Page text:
Jack Bloom MPL
DA Gauteng Health Spokesman
It’s always a pathetic sight when the accused in a criminal trial try to hide their faces.
The two men on trial for the gruesome rape of 17-year Anene Booysen both appeared with a towel over their heads. Is their apparent shame because they were caught, or do they really know right from wrong?
If it is the latter, why did this not stop them from doing the crime, if indeed they are the culprits? It appears that Booysen was murdered after the rape in order to escape identification and conviction.
But she bravely named one of the men in her last agonising hours in hospital. The outrage over this rape case is welcome provided it leads to real action.
In October 2001, nine-month-old Baby Tsepang was brutally raped in a small town in the Northern Cape. Despite the uproar then, there have been many more cases of baby rape. And we also have elderly grannies raped, sometimes by their grandsons.
Studies on why men rape in South Africa are deeply disturbing. The Medical Research Council says: “Many forms of sexual violence, particularly sexual harassment and forms of sexual coercion that do not involve physical force, are widely viewed as normal male behaviour”. A quarter of all the boys interviewed in a Soweto survey said that “jackrolling”, a term for gang rape, was “fun”. The MRC found that 28% of men in a survey in Eastern Cape and KwaZulu-Natal had forced a woman to have sex with them against her will.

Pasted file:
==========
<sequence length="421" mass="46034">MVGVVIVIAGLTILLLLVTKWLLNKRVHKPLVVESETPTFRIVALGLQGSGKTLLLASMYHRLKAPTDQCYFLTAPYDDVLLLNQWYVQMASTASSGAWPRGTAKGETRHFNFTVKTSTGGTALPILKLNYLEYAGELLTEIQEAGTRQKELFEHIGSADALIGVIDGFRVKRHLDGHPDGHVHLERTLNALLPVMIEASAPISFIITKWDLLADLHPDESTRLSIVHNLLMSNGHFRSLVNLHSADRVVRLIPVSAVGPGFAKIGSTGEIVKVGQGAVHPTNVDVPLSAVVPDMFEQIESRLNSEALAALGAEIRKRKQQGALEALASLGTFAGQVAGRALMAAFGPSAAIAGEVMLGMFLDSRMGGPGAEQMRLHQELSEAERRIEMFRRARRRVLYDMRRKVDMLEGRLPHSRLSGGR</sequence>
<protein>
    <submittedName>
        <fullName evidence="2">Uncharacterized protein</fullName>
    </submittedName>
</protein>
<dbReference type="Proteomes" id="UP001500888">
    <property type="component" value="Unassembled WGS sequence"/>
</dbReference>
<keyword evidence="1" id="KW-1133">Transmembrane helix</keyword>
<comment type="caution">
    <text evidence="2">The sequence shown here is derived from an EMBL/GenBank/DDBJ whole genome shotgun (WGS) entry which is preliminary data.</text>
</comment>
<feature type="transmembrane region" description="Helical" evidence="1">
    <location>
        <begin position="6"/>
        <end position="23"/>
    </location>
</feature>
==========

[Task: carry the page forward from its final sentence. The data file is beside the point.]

A sense of sexual entitlement was the most common motivation, and it was often done by bored men seeking entertainment. Peer pressure was a strong factor, particularly in gang rapes.
Raping out of anger or as a punishment was a motivation for more than half the rapes of girlfriends. Nearly half the men felt guilt, but a third of the men felt no remorse for their actions.
It is interesting that remorse was more likely if there consequences for the rape. A fair number had been verbally admonished or punished by family and friends. It’s strange that society in general is hugely repelled by rape, but social pressure in certain sub-groups actually fuels it.
Young men are the key group to target in stigmatising rape rather than glorifying it as some sort of manliness test. The cultural context needs to change, especially since the 2012 Victims of Crime survey found that 17% of sexual assaults are perpetrated by family members, and 58% by someone known to the victim.
The pathetically low capture and conviction rate for rape also needs to go up dramatically. According to official statistics, only 4501 (7%) of 66 196 sexual offences reported between 2010 and 2011 resulted in convictions. There must be radical improvement in police detective capabilities and specialised rape courts set up speedily.
The scandal is that the specialist sexual offences unit was disbanded by former Police Commissioner Jackie Selebi. Let there be no excuses in future for practical steps that ensure that rapists face the severest consequences.